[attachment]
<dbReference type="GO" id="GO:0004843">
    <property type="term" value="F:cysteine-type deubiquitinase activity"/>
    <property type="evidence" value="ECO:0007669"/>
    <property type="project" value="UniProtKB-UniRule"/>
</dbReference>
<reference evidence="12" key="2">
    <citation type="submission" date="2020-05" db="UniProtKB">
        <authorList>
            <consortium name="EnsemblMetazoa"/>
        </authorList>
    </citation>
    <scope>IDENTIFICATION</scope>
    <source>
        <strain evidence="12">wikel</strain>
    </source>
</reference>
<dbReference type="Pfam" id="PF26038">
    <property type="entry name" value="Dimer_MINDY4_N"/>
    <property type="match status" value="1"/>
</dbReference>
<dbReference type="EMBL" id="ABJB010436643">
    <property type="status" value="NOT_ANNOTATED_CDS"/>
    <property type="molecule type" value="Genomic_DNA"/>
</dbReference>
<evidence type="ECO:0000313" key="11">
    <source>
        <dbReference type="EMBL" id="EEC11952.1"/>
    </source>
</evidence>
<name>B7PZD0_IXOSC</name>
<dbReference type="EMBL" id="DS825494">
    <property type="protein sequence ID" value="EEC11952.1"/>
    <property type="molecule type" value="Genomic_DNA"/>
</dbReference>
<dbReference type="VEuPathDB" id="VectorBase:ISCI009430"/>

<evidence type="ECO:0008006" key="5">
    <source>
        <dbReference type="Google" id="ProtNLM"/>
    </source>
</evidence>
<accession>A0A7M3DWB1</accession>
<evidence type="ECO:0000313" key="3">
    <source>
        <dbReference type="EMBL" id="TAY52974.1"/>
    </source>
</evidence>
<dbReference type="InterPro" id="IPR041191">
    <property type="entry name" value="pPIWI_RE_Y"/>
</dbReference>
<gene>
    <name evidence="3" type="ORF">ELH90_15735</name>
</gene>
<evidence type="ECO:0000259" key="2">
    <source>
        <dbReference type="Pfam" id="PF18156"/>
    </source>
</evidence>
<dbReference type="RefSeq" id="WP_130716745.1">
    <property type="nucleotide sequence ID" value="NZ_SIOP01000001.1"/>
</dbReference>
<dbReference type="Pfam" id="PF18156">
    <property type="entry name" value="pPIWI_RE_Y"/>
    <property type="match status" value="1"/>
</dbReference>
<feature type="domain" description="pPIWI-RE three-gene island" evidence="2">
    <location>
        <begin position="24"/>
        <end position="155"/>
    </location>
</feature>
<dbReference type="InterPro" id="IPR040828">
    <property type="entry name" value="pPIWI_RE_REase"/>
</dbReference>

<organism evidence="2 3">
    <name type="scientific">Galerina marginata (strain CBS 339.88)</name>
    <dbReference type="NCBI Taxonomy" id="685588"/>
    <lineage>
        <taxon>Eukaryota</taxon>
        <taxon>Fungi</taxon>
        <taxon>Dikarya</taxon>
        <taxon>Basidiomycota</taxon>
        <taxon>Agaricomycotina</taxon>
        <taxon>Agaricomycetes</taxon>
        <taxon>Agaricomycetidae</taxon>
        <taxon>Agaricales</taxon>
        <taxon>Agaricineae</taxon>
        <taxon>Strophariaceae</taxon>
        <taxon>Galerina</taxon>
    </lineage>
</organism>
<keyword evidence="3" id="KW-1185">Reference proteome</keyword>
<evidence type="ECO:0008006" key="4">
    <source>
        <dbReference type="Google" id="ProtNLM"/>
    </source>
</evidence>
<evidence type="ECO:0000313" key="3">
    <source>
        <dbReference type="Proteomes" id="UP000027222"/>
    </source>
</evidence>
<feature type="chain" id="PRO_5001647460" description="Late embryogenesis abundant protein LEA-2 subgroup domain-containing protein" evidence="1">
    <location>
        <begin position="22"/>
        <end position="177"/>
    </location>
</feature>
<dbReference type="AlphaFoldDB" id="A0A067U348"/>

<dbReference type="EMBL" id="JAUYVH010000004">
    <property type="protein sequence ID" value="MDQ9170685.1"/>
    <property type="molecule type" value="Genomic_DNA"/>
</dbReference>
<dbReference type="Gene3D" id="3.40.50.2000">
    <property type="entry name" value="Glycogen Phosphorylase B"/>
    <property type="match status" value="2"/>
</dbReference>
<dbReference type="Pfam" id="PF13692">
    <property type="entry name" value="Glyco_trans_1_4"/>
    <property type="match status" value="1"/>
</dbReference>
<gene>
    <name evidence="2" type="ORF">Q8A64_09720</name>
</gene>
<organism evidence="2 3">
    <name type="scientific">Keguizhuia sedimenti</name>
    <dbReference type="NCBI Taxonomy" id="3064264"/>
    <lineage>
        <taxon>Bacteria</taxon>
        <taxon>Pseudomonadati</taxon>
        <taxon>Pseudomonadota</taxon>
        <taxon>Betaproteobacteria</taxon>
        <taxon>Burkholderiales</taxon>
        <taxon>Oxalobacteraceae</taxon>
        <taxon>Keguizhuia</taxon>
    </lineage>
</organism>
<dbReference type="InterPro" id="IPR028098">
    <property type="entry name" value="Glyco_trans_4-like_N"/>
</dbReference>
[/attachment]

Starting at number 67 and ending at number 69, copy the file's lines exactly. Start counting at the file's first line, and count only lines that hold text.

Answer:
        <begin position="24"/>
        <end position="155"/>
    </location>